Despite accounting for nearly one-third of the local populous, black and Latino students compose less than three percent of the overall student body at a prestigious Fairfax, Va. high school. This is prompting the NAACP to charge in a federal discrimination complaint that the Thomas Jefferson High School for Science and Technology board long ago adopted an approach that systematically denies those students admissions to an institution recognized and saluted as one of the “crown jewel high schools” in all the nation.
Department of Education figures reveal those two groups combined to represent just four percent (Hispanics 2.1 percent and blacks 0.6) of the most recent freshmen class of 476 students. More thorough analysis demonstrates whites compose 43 percent of that same class, Asians 46 percent and just over eight percent list their ethnicities as multiracial.
By comparison, minority enrollment at nearby Falls Church and Annadale High Schools, fellow members of the Fairfax County District, top out at 47 and 46 percent respectively.
“Poor Latino kids are not being identified, and I worry part of that is language, and African-American kids are not being identified and I worry that’s race,” said Martina Hone, spokesperson for the Coalition of Science, which has joined the NAACP in formally lodging the complaint.
“The solution to the problem of the lack of diversity in TJ admissions is not necessarily a fix to just the admissions process,” Hone added. “There has to be a fix to the pipeline that feeds into the process.”
Even current Fairfax County School Board member Ryan McElveen was hard-pressed in disputing such logic. “I think that what they bring up is a valid concern,” he admitted, adding that the remedy may indeed best lay in early intervention programs. “In addition to focusing on early education, we’ve also put more money into summer school and interventions throughout the year to help struggling students,” he said.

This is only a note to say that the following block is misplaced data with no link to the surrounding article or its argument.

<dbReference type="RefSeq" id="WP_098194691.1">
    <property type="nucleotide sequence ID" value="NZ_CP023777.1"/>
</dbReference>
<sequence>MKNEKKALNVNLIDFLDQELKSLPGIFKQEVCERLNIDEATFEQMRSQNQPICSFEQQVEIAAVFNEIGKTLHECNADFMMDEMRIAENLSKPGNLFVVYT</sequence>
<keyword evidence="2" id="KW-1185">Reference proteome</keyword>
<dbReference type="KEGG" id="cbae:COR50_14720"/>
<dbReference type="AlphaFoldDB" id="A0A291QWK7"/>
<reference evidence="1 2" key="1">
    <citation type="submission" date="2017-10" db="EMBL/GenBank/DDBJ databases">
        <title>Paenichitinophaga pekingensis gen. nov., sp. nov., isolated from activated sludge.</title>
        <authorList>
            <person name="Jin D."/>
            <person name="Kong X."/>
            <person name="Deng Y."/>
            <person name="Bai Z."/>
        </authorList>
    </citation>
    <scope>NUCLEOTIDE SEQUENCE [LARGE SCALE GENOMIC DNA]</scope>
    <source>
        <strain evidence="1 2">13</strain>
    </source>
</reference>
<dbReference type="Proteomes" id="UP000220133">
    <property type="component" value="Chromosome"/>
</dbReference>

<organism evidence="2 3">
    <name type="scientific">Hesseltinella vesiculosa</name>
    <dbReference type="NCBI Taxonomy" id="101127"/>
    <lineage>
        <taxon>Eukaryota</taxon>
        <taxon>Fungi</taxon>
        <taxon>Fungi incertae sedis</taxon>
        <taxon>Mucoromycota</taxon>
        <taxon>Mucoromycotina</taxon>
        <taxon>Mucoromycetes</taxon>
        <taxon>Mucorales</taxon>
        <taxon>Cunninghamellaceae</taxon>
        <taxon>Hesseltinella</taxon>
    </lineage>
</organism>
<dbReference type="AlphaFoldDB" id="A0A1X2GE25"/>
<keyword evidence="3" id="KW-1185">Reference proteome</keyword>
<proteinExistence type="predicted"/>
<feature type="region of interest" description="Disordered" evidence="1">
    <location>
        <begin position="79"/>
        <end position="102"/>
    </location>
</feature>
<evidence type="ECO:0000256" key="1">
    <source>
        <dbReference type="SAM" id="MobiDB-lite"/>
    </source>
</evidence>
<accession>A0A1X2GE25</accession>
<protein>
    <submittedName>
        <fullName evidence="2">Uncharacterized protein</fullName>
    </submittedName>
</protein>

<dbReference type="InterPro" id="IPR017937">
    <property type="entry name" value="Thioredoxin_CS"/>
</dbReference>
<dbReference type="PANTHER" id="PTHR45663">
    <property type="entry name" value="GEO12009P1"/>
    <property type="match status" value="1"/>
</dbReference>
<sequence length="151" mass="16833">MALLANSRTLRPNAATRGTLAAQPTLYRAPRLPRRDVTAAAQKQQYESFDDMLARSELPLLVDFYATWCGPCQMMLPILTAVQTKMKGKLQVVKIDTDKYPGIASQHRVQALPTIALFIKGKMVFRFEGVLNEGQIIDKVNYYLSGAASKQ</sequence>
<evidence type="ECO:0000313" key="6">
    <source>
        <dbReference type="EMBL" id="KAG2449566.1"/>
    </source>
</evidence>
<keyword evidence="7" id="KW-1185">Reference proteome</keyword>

In a17-page complaint which alleges Fairfax has more or less created “two separate and unequal school systems,” NAACP and Coalition officials also charged students with disabilities are likewise being shut out of the admissions process, partly due to a system that fails to identify and qualify them for gifted education programs which would commence as early as in kindergarten or long before Jefferson and the high school level.
And it’s not confined to only Jefferson, so says Gary Orfield, a UCLA professor in charge of the school’s Civil Rights Project. “It’s ubiquitous,” he said of permeating environment. And it really does tell us something about the poverty of our concept of giftedness, because it’s so related to the concept of family income and privilege.”
Data shows that of the 12,044 elementary-and middle-school students who qualify for so-called Level IV courses, only 455, a representation of just 3.8 percent, of the overall gifted student population are black, even though they make up 10 percent of the overall student population.
As for Hispanics, students account for 6.2 percent of the gifted class, but make up 22 percent of the entire student body.
“To allow some students access to the richness of the bounty of TJ, without trying to level the playing field for all students, seems to violate the fundamental principle of equal opportunity for all,” the complaint states.
The suit also finds fault with the overall Jefferson admissions process, in particular its use of a so-called “student information sheet” in assessing a teen’s motivation and commitment to math and science education. One of the questions posed during the test asked students to “Describe in detail your most important out-of-school or after-school activity or interest.”
“For many black and Latino students, especially those from lower socioeconomic backgrounds, their most significant after school activity may well be babysitting their younger siblings while their parents work,” critics charge in their complaint.
Meanwhile, the Education Department’s civil rights division has begun weighing its options in policing the matter, including deciding if it will move to withhold federal funds from Jefferson if it refuses to correct any proven violations. The issue was first addressed at a lengthy school board meeting last month and the debate is expected to continue dominating the discussion in all upcoming conferences.
“It’s certainly a justifiable issue to look at closely,” said Hone. “Really great schools like TJ are huge assets for individuals and for communities, and they should be available fairly to everybody.
“One little organization by itself cannot move this mountain,” she added. “I asked myself no one has ever done this before… it’s a shame that it’s been going on 30 years and they haven’t fixed it.”
Glenn Minnis is a NYC-based sports and culture writer. Follow him on Twitter at @glennnyc.